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Ruling Military Council Reinvokes Egypt’s “Emergency Law”

September 15, 2011

General Mamdouh Shaheen announced that the military intends to make use of the Emergency Law rather than end it. Reuter photo.

One of the chief demands of the Jan 25th uprising was the insistence that the Emergency Law in place since 1981 be abolished. The Egyptian Constitution grants civilians many rights–the emergency law abrogates many of them in the name of national security.

The practical effect of the law has long been to protect military and police forces from punishment for almost any act, from extortion to torture.

In March, the Supreme Council of the Armed Forces vowed to abolish the Emergency Law by 30 September in accordance with the cnstitutional declaration passed last March.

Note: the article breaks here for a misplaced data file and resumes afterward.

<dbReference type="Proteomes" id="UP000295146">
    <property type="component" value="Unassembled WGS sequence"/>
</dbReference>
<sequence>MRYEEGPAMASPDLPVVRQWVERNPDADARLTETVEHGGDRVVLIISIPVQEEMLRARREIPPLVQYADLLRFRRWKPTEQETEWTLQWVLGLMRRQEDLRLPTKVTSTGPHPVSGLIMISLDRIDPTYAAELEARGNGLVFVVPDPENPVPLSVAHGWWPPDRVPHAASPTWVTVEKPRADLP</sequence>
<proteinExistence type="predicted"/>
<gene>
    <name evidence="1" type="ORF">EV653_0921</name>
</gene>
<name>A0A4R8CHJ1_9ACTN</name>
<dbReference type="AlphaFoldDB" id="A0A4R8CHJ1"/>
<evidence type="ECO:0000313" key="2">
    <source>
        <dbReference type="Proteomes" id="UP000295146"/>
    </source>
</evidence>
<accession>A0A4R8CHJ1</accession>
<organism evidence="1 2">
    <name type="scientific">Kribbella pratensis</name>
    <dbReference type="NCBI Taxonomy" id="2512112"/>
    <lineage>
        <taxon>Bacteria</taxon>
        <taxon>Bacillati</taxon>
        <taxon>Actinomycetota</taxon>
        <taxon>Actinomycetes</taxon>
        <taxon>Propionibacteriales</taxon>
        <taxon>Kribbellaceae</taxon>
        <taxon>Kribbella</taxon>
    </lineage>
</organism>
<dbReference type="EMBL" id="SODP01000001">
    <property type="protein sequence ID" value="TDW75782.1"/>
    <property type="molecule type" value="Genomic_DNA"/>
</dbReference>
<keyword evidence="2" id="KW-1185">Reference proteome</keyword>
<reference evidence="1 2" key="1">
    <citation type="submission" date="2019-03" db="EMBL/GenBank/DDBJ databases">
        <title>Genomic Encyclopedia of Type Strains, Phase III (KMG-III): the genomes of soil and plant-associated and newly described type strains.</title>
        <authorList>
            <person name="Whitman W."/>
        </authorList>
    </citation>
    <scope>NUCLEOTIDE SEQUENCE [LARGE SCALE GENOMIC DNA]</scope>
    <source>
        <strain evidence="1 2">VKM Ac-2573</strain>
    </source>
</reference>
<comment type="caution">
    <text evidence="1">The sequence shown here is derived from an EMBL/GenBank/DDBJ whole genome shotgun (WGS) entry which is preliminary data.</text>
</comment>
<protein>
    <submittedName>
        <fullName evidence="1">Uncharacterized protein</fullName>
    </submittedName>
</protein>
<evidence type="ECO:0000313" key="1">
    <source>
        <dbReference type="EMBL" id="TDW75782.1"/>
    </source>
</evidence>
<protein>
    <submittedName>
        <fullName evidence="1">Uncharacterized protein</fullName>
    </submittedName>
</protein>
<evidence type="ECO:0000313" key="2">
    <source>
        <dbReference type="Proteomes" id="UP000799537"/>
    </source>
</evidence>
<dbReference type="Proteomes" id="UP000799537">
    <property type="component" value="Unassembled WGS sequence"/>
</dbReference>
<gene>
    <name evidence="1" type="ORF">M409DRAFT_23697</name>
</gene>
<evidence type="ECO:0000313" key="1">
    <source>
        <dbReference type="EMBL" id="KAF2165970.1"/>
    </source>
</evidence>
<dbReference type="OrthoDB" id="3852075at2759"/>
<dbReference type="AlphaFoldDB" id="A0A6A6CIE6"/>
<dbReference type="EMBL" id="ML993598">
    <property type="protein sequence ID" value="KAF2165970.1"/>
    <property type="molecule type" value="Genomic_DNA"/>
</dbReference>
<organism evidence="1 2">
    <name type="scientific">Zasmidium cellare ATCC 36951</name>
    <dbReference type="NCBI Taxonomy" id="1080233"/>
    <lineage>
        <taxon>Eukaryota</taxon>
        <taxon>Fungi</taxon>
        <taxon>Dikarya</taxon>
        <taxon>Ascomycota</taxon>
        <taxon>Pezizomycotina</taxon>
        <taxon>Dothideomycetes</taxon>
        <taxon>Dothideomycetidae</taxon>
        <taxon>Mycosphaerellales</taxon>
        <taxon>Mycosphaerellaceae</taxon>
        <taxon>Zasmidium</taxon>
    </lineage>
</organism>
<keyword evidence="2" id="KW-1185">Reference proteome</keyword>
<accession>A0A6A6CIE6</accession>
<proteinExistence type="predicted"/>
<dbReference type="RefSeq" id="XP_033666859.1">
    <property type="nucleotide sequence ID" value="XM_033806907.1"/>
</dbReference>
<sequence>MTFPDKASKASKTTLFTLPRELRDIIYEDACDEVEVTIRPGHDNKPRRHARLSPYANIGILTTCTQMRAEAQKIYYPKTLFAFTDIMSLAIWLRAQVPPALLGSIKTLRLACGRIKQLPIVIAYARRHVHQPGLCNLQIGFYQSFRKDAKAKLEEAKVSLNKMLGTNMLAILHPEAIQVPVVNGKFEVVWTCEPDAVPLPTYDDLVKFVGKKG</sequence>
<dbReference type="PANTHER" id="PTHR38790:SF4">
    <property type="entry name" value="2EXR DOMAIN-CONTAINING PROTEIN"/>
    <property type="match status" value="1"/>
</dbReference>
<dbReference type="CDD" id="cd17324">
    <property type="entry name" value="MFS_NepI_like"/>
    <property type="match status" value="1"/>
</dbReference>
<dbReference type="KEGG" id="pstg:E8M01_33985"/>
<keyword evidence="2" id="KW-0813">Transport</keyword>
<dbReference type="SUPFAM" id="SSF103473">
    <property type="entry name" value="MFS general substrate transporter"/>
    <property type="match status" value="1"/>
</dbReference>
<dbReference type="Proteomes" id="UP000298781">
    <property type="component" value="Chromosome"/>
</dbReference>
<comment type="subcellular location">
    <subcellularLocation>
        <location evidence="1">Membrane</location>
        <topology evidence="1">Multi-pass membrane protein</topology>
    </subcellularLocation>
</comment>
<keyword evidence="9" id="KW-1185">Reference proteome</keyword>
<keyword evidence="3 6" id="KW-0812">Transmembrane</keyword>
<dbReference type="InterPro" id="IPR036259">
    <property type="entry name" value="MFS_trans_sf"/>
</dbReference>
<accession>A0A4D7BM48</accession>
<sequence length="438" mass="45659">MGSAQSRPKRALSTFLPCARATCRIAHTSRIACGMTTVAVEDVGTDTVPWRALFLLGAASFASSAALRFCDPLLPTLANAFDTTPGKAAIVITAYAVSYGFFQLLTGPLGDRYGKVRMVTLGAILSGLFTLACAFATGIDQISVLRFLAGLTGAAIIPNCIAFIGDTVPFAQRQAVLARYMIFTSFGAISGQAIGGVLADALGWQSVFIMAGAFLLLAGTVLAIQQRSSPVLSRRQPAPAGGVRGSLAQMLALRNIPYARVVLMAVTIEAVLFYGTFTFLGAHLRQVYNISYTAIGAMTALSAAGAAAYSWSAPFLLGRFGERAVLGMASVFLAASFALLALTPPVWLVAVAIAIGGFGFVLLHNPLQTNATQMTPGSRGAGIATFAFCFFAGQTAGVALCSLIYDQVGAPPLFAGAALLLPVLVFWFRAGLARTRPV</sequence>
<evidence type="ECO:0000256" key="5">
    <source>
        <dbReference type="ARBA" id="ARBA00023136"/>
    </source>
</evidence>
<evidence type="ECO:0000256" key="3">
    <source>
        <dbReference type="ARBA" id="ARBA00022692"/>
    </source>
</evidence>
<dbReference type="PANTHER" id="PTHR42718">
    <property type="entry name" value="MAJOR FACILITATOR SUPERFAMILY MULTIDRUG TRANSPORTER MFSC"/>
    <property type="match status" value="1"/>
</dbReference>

However, on August 11,  General Mamdouh Shaheen announced in a TV interview that the Emergency Law would not expire at the end of the month, and that the military would uses the Law’s authority to try rioters and protesters arrested over the Sept. 9-11 weekend in military courts.

The military justified the decision with reference the events of this month–labor strikes, a pro-democracy demonstration in Tahrir, a sit-in before the US embassy for the release of Sheikh Omar Abdel Rahman, and the invasion of the Israeli embassy by Egyptian protesters.

“What the Egyptian street is currently witnessing is terrorism,” said General Shaheen.

Coupled with recent crackdowns on the media, this decision has increased fears that the military is returning to the tactics and strategies of the mubarak regime.

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